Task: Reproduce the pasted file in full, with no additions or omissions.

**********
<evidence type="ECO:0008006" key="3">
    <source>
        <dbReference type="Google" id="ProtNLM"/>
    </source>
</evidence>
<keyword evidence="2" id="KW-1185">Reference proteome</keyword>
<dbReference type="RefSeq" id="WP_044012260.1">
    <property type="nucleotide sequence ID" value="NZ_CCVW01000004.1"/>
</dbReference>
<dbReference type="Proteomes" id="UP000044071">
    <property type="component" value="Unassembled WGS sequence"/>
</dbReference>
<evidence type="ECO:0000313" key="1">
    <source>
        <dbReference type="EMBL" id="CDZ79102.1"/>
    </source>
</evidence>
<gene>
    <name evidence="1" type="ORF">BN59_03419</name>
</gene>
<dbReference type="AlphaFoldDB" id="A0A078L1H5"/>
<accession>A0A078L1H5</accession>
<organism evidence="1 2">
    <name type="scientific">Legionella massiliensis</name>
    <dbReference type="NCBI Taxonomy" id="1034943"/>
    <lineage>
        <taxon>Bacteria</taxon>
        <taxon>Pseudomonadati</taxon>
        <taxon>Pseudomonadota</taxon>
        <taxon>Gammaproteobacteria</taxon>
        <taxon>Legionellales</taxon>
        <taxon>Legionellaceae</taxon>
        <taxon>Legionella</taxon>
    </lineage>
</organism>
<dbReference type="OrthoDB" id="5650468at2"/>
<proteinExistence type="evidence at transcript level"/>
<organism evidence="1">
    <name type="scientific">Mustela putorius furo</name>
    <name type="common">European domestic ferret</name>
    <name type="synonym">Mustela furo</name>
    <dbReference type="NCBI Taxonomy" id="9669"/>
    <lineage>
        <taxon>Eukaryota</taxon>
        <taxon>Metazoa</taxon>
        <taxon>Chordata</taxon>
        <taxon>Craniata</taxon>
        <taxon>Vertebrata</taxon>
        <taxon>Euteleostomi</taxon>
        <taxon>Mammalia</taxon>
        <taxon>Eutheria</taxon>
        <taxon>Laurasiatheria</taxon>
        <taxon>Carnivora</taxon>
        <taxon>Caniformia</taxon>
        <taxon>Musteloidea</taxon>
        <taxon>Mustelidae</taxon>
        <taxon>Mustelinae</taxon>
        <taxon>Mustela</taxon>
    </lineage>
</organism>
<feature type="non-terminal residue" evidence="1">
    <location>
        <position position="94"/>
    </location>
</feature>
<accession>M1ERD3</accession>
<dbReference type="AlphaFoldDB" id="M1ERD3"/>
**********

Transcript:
<evidence type="ECO:0008006" key="3">
    <source>
        <dbReference type="Google" id="ProtNLM"/>
    </source>
</evidence>
<keyword evidence="2" id="KW-1185">Reference proteome</keyword>
<dbReference type="RefSeq" id="WP_044012260.1">
    <property type="nucleotide sequence ID" value="NZ_CCVW01000004.1"/>
</dbReference>
<dbReference type="Proteomes" id="UP000044071">
    <property type="component" value="Unassembled WGS sequence"/>
</dbReference>
<evidence type="ECO:0000313" key="1">
    <source>
        <dbReference type="EMBL" id="CDZ79102.1"/>
    </source>
</evidence>
<gene>
    <name evidence="1" type="ORF">BN59_03419</name>
</gene>
<dbReference type="AlphaFoldDB" id="A0A078L1H5"/>
<accession>A0A078L1H5</accession>
<organism evidence="1 2">
    <name type="scientific">Legionella massiliensis</name>
    <dbReference type="NCBI Taxonomy" id="1034943"/>
    <lineage>
        <taxon>Bacteria</taxon>
        <taxon>Pseudomonadati</taxon>
        <taxon>Pseudomonadota</taxon>
        <taxon>Gammaproteobacteria</taxon>
        <taxon>Legionellales</taxon>
        <taxon>Legionellaceae</taxon>
        <taxon>Legionella</taxon>
    </lineage>
</organism>
<dbReference type="OrthoDB" id="5650468at2"/>
<proteinExistence type="evidence at transcript level"/>
<organism evidence="1">
    <name type="scientific">Mustela putorius furo</name>
    <name type="common">European domestic ferret</name>
    <name type="synonym">Mustela furo</name>
    <dbReference type="NCBI Taxonomy" id="9669"/>
    <lineage>
        <taxon>Eukaryota</taxon>
        <taxon>Metazoa</taxon>
        <taxon>Chordata</taxon>
        <taxon>Craniata</taxon>
        <taxon>Vertebrata</taxon>
        <taxon>Euteleostomi</taxon>
        <taxon>Mammalia</taxon>
        <taxon>Eutheria</taxon>
        <taxon>Laurasiatheria</taxon>
        <taxon>Carnivora</taxon>
        <taxon>Caniformia</taxon>
        <taxon>Musteloidea</taxon>
        <taxon>Mustelidae</taxon>
        <taxon>Mustelinae</taxon>
        <taxon>Mustela</taxon>
    </lineage>
</organism>
<feature type="non-terminal residue" evidence="1">
    <location>
        <position position="94"/>
    </location>
</feature>
<accession>M1ERD3</accession>
<dbReference type="AlphaFoldDB" id="M1ERD3"/>